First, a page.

Emotionally Yours

My father-in-law’s room was like a big store house with piles of news papers, magazines, letters, pamphlets which no body dared disturb. There was an old record player which found a place of pride in his bed room. Though never played in decades, every effort to replace this junk piece with an operational music system was met with resistance. Equally strong was his bonding with the old alarm clock which was lying out of order for years but could not be discarded.

It is a fact that emotionally we are so much attached to the things that we are not ready to throw them even after they have outlived their utility. We keep clinging to useless stuff in the hope that some day, some one is going to put them to some use. No wonder my house looks like a museum, full of junk articles with which one or the other member in the family is sentimental about. In one corner of the verandah there is a permanent fixture, an old Vespa scooter which has not been driven for ages. Then  there is an ancient heavy duty ceiling fan, a legacy of the British period which adorns the ceiling of one of the rooms because attached to it are fond memories of head of the family.

Over a period of time, I must admit I have become finicky about my own collection which I fiercely guard. In fact, I am so sentimental about the odd pieces of decoration, ceramic articles  and the little knick knacks which I have collected so fondly that I find it hard to throw  them out; even if they have  lost  their sheen, got chipped off  or become faded and jaded. My children criticize me for cluttering the house but I ignore their taunts. In fact, so deep is my attachment that despite the addition of new decoration pieces, I cannot think of parting with the old ones. Since I don’t have the heart to discard any of my prized possessions, the old decoration pieces get shunted from the drawing- room to the lobby/bed rooms and then to the back courtyard. No wonder my backyard has become the parking ground, or I may say, the final resting place for many of the junk pieces which have migrated from other parts of the house.

Looking back, I realize how ruthless I had been in clearing the ‘junk’ collected so lovingly by my parents. Every time I visited my parents, I would take upon myself the task of clearing the ‘mess,’ heartlessly dumping the useless articles and pieces into the dustbin. My mother would resist my overzealous cleanliness drive. At times she quietly rescued and recovered the articles discarded by me, many of those I would find restored at their designated place on my subsequent visit. As I grow old, I realize how difficult it is to part with the things which are emotionally yours.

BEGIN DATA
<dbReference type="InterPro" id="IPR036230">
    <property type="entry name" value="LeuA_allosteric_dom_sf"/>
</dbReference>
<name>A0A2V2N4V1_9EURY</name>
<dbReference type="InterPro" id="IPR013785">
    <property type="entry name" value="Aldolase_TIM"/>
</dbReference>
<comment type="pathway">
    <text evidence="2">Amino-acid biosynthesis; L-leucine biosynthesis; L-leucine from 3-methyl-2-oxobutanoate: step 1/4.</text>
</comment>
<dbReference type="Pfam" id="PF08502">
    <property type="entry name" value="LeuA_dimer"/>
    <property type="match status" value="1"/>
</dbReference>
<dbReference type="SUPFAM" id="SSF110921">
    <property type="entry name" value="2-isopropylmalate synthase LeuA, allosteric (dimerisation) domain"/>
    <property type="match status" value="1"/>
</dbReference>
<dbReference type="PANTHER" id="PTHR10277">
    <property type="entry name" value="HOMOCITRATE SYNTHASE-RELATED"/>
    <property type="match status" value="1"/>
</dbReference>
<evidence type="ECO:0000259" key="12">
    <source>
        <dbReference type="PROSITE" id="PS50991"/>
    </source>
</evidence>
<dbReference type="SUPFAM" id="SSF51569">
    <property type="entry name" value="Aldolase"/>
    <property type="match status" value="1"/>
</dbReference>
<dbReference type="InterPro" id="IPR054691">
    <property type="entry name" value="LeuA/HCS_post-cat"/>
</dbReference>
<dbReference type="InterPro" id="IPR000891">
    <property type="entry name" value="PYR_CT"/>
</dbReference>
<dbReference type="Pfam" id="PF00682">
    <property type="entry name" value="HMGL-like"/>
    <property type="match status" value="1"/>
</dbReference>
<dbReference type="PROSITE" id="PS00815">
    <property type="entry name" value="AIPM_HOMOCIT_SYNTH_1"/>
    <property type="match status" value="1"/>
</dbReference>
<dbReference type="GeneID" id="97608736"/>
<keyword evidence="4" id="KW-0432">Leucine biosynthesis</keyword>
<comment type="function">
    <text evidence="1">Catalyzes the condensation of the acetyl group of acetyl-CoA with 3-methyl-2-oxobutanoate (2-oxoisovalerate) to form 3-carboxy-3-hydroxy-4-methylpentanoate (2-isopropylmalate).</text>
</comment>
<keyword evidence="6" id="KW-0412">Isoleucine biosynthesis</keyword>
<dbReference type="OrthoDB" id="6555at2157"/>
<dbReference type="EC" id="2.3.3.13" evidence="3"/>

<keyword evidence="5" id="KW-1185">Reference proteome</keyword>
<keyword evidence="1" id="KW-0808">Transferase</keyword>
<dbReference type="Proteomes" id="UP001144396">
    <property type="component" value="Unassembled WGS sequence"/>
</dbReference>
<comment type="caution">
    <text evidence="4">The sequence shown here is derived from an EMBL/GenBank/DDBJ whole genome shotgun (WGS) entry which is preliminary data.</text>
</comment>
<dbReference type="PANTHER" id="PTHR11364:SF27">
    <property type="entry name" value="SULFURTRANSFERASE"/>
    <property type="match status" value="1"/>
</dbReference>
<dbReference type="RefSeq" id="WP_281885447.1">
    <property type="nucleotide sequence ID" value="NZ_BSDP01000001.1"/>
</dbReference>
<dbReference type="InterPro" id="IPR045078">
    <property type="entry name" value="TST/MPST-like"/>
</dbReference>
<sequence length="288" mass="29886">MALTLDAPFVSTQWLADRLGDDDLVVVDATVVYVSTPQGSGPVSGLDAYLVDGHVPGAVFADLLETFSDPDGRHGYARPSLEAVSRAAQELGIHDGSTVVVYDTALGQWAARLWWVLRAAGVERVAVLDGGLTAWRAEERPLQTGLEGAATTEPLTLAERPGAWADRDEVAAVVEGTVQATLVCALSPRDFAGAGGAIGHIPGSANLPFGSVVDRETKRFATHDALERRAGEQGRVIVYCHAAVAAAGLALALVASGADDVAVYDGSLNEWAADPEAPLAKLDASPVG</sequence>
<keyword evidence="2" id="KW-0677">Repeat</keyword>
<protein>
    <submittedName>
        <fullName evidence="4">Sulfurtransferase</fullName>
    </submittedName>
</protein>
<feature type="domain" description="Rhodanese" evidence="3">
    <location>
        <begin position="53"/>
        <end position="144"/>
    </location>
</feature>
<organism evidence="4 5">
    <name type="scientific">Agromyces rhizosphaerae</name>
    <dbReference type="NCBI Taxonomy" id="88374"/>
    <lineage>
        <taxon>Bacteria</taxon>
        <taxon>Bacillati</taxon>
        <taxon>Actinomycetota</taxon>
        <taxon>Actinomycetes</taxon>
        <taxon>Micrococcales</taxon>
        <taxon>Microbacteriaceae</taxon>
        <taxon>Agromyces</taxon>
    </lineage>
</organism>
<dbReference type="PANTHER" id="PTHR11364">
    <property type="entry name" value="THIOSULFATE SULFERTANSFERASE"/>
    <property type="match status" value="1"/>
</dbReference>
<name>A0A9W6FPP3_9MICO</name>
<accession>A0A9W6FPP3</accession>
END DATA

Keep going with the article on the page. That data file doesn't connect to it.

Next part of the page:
Published  as MIDDLE  in The tribune dated 26 May2012 .


8 Replies to “Emotionally Yours”

  1. Hi Rama. I’m Madhuri. It’s true that human nature calls in such an emotional attachment with things and people. But I suppose that we all must learn slowly detachment which has to start from things and then it will move to people. By detachment, I don’t mean that we shall run away from our relationship and responsibilities. But not been able to part from things is giving it a name of emotional attachment.

    1. A spiritual interpretation ! True to your nature! Thanks Madhuri.
      Actually the piece has been written in a lighter vein, published as MIDDLE in the The Tribune .

  2. Very apt description of old peoples’ ‘attachment with their possessions. In those days people could not buy things at the click of a button. Resources being limited everything had to be planned carefully and money was put aside little by little.Memories got inter woven as buying assets called for a celebration,hence the attachment .letting go of thing was like parting with a piece of life. Our generation is on the cusp so we are lesser attached with older things .More financial security has made us bolder less emotional about old equipment etc.But we still get shocked by the youngsters ‘speed with which they acquire new things and dispose off anything that loses its charm in their eyes. So as usual great insight Rama.

    1. Thanks Ranjnaji .I am so glad that not only you read the articles with interest but also add value by giving your insight.

  3. I loved the light note of humour in this one. Aptly projected the human emotions of possesiveness .I think its part of all of us.

  4. Ramaji well penned. It is said old age is a person’s second childhood. Just like children old people are attached to material possessions. Today’s generation is fortunate to procure material things easily so they get rid of old things in a jiffy. For the older generation this is not clutter but a piece of their heart. To part with with your Sweetheart is heart-wrenching so is the case. Well explained in a lighter vein.

    1. Thanks Preeti. I like your expression ‘piece of their heart’. You have expressed beautifully how parting with your’sweet heart’ is not easy.
      True today’s children belong to’use and throw’ generation, perhaps they are more practical . Or may be as they grow older , when spend their own money, they too will get sentimentally more attached to their things and will find difficult to part with.

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